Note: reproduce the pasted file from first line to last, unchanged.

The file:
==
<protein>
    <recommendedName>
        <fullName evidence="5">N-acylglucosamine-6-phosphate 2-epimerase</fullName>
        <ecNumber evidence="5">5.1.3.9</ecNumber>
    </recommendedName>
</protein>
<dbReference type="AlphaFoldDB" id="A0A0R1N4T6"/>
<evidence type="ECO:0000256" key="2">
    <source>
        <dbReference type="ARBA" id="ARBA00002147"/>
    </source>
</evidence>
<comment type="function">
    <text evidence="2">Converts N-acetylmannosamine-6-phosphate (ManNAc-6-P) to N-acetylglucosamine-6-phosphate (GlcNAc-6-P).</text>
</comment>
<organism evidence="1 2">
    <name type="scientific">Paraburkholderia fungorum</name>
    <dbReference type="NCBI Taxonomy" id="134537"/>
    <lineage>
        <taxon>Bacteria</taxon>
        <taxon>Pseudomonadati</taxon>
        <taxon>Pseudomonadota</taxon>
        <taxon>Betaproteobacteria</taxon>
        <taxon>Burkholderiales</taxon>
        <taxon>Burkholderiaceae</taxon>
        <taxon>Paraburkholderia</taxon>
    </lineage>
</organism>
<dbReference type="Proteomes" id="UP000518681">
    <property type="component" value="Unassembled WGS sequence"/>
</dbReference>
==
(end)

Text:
<protein>
    <recommendedName>
        <fullName evidence="5">N-acylglucosamine-6-phosphate 2-epimerase</fullName>
        <ecNumber evidence="5">5.1.3.9</ecNumber>
    </recommendedName>
</protein>
<dbReference type="AlphaFoldDB" id="A0A0R1N4T6"/>
<evidence type="ECO:0000256" key="2">
    <source>
        <dbReference type="ARBA" id="ARBA00002147"/>
    </source>
</evidence>
<comment type="function">
    <text evidence="2">Converts N-acetylmannosamine-6-phosphate (ManNAc-6-P) to N-acetylglucosamine-6-phosphate (GlcNAc-6-P).</text>
</comment>
<organism evidence="1 2">
    <name type="scientific">Paraburkholderia fungorum</name>
    <dbReference type="NCBI Taxonomy" id="134537"/>
    <lineage>
        <taxon>Bacteria</taxon>
        <taxon>Pseudomonadati</taxon>
        <taxon>Pseudomonadota</taxon>
        <taxon>Betaproteobacteria</taxon>
        <taxon>Burkholderiales</taxon>
        <taxon>Burkholderiaceae</taxon>
        <taxon>Paraburkholderia</taxon>
    </lineage>
</organism>
<dbReference type="Proteomes" id="UP000518681">
    <property type="component" value="Unassembled WGS sequence"/>
</dbReference>